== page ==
sprintf(strtest,"%lu-%u:%hx,%hx,%hx,%hx,%hx,%hx,%hx,%hx;\r\n",t,testId,data[0],data[1],data[2],data[3],data[4],data[5],data[6],data[7]);
 
// write the string
  file.write(strtest);


  uint32_t tw2 = micros();
 
  uint32_t diff = tw2- tw;

 // print the time it took to write the string and to sd
 Serial.println(diff );

}



the uInt data array is only for demo purposes, but it shows the type of data, that i want to write ...

at the moment, im writing the data in the following format
time-id:data1,data2 ....,data7;
time2-id ....

this data is then parsed in a java program - writing raw data could work, as i don't necessarily need the log to be humanly readable.

I've already spent 2 days trying to optimize my code - so any hint would be greatly appreciated!
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Just wanted to report, that i've achieved a !massive! improvement (x10) and that I will share my results with you tomorow!!

thanks to anyone, who's taken a look at my problem
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one way to optimize your code could be :

sprintf(strtest,"%lu-%u:%hx%hx%hx%hx%hx%hx%hx%hx\n",t,testId,data[0],data[1],data[2],data[3],data[4],data[5],data[6],data[7]);

leaving out 8 , and one ; and one \r is 10 characters less to process for sprintf and more important to write to file. As the max size is 52 bytes this could theoretically improve transfer 20% - to be reached by putting more samples in the optimal blocksize.

The receiving application will have a bit more work parsing the data, but java is so much faster than the Arduino, you will hardly notice.

Further you might try  %c  iso  %hx  that would make the string binary and 8 bytes shorter. (42-8 = 34)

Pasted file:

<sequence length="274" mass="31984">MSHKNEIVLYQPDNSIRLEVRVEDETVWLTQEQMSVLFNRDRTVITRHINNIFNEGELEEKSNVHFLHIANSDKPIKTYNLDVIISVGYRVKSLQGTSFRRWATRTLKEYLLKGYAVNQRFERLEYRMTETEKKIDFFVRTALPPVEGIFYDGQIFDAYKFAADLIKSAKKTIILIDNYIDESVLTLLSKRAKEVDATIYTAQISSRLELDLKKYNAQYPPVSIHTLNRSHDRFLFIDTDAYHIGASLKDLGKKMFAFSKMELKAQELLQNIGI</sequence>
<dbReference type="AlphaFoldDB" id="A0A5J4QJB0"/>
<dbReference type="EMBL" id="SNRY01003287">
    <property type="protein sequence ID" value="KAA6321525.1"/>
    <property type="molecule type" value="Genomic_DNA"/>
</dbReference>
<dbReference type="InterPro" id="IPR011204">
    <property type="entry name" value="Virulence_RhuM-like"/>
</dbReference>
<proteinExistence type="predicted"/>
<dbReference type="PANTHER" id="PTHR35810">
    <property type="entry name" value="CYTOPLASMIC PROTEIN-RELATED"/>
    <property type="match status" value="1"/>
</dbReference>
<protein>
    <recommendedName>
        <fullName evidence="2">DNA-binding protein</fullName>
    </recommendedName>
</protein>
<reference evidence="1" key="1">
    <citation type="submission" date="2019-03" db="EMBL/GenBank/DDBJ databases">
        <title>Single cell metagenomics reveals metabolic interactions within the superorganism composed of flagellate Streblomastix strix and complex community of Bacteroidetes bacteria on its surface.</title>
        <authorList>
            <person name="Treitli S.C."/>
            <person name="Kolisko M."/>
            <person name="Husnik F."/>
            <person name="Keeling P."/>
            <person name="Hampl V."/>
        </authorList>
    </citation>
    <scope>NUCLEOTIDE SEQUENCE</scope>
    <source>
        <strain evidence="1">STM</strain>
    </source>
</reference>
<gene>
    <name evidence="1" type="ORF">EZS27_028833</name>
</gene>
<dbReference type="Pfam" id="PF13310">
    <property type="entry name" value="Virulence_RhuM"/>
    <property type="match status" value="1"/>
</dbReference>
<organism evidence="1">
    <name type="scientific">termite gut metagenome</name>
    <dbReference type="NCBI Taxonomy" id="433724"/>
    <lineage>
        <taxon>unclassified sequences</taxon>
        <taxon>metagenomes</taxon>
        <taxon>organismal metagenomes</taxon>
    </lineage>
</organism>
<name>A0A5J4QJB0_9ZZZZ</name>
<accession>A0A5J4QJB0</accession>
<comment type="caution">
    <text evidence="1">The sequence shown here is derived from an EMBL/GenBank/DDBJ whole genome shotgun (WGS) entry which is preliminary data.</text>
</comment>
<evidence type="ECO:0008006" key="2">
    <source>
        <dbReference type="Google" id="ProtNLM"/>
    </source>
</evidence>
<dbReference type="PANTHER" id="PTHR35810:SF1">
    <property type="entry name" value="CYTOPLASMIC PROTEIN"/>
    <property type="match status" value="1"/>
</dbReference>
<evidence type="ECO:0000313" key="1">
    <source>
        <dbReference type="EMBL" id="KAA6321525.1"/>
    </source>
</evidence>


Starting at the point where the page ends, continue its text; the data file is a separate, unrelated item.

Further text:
That said you might skip sprintf altogether by writing a binary file.
First define a struct to hold the data and create an array of it to hold multiple samples.

struct packet
{
  uint32_t t;
  uint16_t id;
  uint8_t data[8];
} buffer[100];

This would contain all esential data in 14 bytes iso 52   (>70% smaller)

file.write(&buffer[0], 100*sizeof(struct packet));  // write 1400 bytes at once.

as the id never changes you should consider moving it into the logfilename iso of in every record.
On the other hand you might be better of with a structsize of 16 as there would fit exactly 32 stucts in one datasector of 512 bytes.

struct packet
{
  uint32_t t;
  uint16_t id;
  uint8_t data[8];
  uint16_t spare;
} buffer[32];

makes 16 bytes iso 52 still ~70% reduction

On the java side you need to unpack the binary format,...

my 2 cents.




   
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It is unlikely you will achieve satisfactory high rate data logging even with the various suggestions people have offered.  By satisfactory I mean at high rate without missed samples.

There are two issues that conspire to make this a difficult problem.  File system overhead and SD flash rewrite latency can cause a write plus a flush to take well over 200 ms.

File system overhead is the operations required to allocate a cluster and the read/writes required to do a flush.